Between 2019 and 2022, NEXUS explored the relationship between digitally enabled participatory tools and democracy to build upon the existing literature focusing on empowering students (especially migrants) to exercise their rights, uphold human values and contribute to society. Seven project partners from different European countries came together to further innovate the civic educational process with the aim to increase participation of students in their communities. As a result, this project developed training, guides and handbooks, and an inventory of digital tools for civic education.
From 25th April to 29th April students and partners of the Nexus Project met in Ljubljana, Slovenia for training in civic tech tools and civic engagement. Students from Italy, Croatia, Spain, Egypt and Slovenia gathered to discuss, discover and analyse different tools and the role of civic education.
On the first day of the training,two presentations were held by guest speakers who spoke about their civic tech tools: Stop Bureaucracy and Sledilnik Community. Stop Bureaucracy is a civic tech tool in Slovenia created by the Ministry of Public Administration in Slovenia that allows people who live in Slovenia to submit an initiative to the ministry. Sledilnik Community is an open science portal that tracked the number of cases in Slovenia from the start of the pandemic allowing everyone to access the data.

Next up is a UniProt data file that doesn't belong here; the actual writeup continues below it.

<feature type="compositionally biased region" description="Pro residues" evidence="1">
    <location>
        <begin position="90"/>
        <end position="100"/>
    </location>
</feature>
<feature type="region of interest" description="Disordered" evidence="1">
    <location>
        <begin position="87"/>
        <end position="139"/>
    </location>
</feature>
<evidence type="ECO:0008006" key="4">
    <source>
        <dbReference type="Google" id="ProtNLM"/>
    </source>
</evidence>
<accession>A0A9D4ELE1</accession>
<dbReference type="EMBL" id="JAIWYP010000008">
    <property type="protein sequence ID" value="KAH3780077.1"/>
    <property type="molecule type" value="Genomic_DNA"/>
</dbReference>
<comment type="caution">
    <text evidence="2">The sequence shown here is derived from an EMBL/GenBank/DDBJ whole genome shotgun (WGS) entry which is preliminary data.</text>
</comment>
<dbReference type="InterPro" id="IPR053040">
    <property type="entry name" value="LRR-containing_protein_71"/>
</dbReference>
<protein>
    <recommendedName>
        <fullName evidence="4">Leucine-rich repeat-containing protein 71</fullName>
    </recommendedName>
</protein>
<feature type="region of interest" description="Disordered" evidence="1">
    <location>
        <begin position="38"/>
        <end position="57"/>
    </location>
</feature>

Following these presentations, students were split into groups and asked to research different civic tech tools in their home countries and present these tools to the group. In these presentations students had to explain what the tool does, whether it is easy or hard to use, whether it is a top-down (initiated by the government) or a bottom-up (initiated by the public) project, whether it was successful and if there was something that could be improved on the tool.
On the second day of the training, students focused on discussing civic engagement and civic education. Students were asked to analyse and discuss the following questions:
- “What is the role of schools and universities in facilitating civic engagement?”,
- “What are students’ perceptions of their communities and attitudes towards public institutions and politics?”,
- “What and how should civics be taught in 2022-2030?”, and
- “What is the extent of students’ engagement in different spheres of society?”
Students were split into groups and developed answers to each question which followed with a discussion among all students of the different answers that were given. On the third day of the training, the students dived deeper into this topic of civic engagement, civic education and how to further implement it in schools and universities. Students also populated their analysis of civic tech tools on the Nexus Community platform. The different perspectives from students from different parts of Europe and the world allowed for a rich discussion and debate among the students.